• Are there any specific examples or connections that you can make to Richard II?
  • What was your experience writing a review? What was the most challenging part for you?
  • Do you think theatre reviews are an important part of theatre? Why or why not?


This is the fifth production of Richard II by the Stratford Festival. This production will be set in the 1980s, making it the first time Stratford will have set the play in the 21st century: all prior productions of Richard II have been set in Medieval times or the Renaissance. In the 1999 production, set in Medieval times, Queen Isabel was played by a teenager to better reflect the true age of Queen Isabel who, in history, was married to the 29-year-old Richard when she was only 6 years old. What do you think of this choice? Should we strive for historical accuracy or contemporary relevance when producing Shakespeare's history plays? What is the relationship between the two? Explain your position.


Maggie Blake as Queen Isabel in Richard II, 1999

Maggie Blake as Queen Isabel in Richard II, 1999. Directed by Martha Henry. Set design by Astrid Janson. Costume design by Allan Wilbee. Lighting design by Louise Guinand. Sound design by Todd Charlton. Photograph by V. Tony Hauser.
Stratford Festival Archives, GPO.1999.007.0001


The Stratford Festival's Archives maintains, conserves and protects records about the Festival and makes those materials available to people around the world. Their collection contains material ranging from 1952 right up to the present and includes administrative documents, production records, photographs, design artwork, scores, audio-visual recordings, promotional materials, costumes, props, set decorations and much more. These materials are collected and preserved with the aim of documenting the history of the Festival, preserving the page-to-stage process, and capturing the creative processes involved in numerous other activities that contribute to the Festival each season.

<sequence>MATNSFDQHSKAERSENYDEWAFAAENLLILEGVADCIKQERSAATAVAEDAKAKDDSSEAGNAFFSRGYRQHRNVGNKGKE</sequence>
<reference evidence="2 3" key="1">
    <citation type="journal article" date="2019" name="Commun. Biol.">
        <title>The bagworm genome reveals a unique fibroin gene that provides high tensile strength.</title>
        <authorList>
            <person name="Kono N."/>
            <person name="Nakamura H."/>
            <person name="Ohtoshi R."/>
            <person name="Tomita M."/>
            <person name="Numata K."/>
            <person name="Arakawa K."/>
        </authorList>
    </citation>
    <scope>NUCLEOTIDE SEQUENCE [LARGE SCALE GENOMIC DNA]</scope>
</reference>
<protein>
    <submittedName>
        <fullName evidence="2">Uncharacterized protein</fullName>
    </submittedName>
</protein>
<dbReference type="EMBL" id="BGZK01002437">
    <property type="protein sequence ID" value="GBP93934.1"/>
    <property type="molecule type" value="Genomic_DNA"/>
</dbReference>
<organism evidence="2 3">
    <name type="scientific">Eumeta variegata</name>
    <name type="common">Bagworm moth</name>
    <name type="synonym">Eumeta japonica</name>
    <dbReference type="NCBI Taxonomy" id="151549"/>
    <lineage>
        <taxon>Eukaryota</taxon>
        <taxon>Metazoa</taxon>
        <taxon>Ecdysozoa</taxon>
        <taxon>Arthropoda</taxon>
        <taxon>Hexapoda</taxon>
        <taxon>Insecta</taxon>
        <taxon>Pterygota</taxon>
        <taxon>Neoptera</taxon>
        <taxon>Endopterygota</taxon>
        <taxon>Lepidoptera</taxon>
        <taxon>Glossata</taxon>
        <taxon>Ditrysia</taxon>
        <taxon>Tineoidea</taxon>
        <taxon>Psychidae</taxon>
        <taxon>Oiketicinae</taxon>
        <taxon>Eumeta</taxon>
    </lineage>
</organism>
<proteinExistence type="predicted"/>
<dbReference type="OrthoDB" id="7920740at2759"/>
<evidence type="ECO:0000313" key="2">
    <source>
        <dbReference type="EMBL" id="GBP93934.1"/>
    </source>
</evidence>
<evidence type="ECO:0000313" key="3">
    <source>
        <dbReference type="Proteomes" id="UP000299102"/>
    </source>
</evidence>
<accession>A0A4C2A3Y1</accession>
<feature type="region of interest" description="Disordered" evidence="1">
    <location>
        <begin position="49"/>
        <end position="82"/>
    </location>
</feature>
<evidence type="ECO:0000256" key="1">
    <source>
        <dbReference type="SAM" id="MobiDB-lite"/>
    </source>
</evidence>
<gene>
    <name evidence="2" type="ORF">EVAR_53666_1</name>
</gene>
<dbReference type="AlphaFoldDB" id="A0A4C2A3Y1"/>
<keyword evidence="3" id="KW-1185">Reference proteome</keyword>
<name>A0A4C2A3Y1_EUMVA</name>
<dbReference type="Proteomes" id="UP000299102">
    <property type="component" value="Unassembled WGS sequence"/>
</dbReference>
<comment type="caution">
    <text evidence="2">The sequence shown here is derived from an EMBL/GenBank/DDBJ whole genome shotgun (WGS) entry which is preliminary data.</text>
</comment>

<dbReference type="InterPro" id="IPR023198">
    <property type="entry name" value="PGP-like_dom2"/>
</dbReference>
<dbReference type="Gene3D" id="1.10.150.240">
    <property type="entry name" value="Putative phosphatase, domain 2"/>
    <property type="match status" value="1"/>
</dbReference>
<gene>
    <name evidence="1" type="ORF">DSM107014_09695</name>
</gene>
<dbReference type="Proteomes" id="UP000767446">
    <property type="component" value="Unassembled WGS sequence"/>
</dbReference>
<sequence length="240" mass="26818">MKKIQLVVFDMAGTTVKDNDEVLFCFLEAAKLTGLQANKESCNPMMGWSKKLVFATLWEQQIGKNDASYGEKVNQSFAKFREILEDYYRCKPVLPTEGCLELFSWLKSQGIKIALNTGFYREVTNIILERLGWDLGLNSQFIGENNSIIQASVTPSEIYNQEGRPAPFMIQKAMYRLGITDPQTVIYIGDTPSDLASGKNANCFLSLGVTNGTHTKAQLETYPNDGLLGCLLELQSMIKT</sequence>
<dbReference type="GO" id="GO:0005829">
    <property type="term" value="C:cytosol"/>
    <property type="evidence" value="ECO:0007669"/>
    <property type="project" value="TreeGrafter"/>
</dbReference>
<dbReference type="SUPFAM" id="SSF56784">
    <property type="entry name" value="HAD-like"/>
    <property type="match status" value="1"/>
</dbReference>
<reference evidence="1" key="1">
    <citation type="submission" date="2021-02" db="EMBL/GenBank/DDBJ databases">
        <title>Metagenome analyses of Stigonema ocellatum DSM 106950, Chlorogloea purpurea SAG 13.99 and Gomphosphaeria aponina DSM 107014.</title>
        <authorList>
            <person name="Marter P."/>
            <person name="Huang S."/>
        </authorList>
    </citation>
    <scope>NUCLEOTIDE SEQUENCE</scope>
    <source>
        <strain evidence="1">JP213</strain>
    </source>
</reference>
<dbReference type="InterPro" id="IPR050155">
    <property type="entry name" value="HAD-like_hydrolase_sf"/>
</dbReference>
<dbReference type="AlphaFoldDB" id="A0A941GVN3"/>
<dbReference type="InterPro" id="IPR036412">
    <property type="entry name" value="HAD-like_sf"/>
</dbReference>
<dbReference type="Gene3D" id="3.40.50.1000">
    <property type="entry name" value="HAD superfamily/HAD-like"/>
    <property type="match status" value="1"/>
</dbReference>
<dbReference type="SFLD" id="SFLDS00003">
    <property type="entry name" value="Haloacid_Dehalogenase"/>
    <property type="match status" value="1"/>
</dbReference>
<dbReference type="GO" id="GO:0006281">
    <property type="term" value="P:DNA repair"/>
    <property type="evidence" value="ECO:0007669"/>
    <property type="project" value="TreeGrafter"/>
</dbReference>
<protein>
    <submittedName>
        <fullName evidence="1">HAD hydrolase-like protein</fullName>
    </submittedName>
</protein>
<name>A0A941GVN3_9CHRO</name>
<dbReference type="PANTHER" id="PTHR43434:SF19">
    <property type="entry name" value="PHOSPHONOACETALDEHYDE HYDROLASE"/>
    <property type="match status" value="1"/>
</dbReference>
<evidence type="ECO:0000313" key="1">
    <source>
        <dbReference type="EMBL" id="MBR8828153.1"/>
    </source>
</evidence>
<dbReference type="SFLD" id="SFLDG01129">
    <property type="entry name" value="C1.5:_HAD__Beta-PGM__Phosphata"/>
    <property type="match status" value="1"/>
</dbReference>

TrailerRichard II
House Program - Richard II
Study Guide PDF - Richard II

Study Guides

View past Study Guides and Study Guides for all 2023 plays, available free of charge on our website .


How to write a theatre review (Karen Fricker, Youth Theatre Ireland)

Richard II History (Britannica)

Summary and Synopsis (

Stratford Public Library Suggested Reading List for Richard II

Booking Information: Tickets, Workshops, Chats and Tours

Student Matinées

You may book any available date, but selected student matinée performances for this show are at 2:00 p.m. on the following dates:

2:00 p.m.

  • Tuesday, May 23rd
  • Thursday, May 25th
  • Tuesday, June 13th
  • Thursday, June 22nd
  • Friday, September 1st
  • Wednesday, September 6th
  • Tuesday, September 12th
  • Wednesday, September 20th
  • Wednesday, September 27th 

Workshop & Chats

Pre or Post-Show Workshops and Post-Show Chats (virtual, onsite or at your school/centre) can be booked by calling the Box Office at 1.800.567.1600.








Tools for Teachers include Prologues, Study Guides and Stratford Shorts.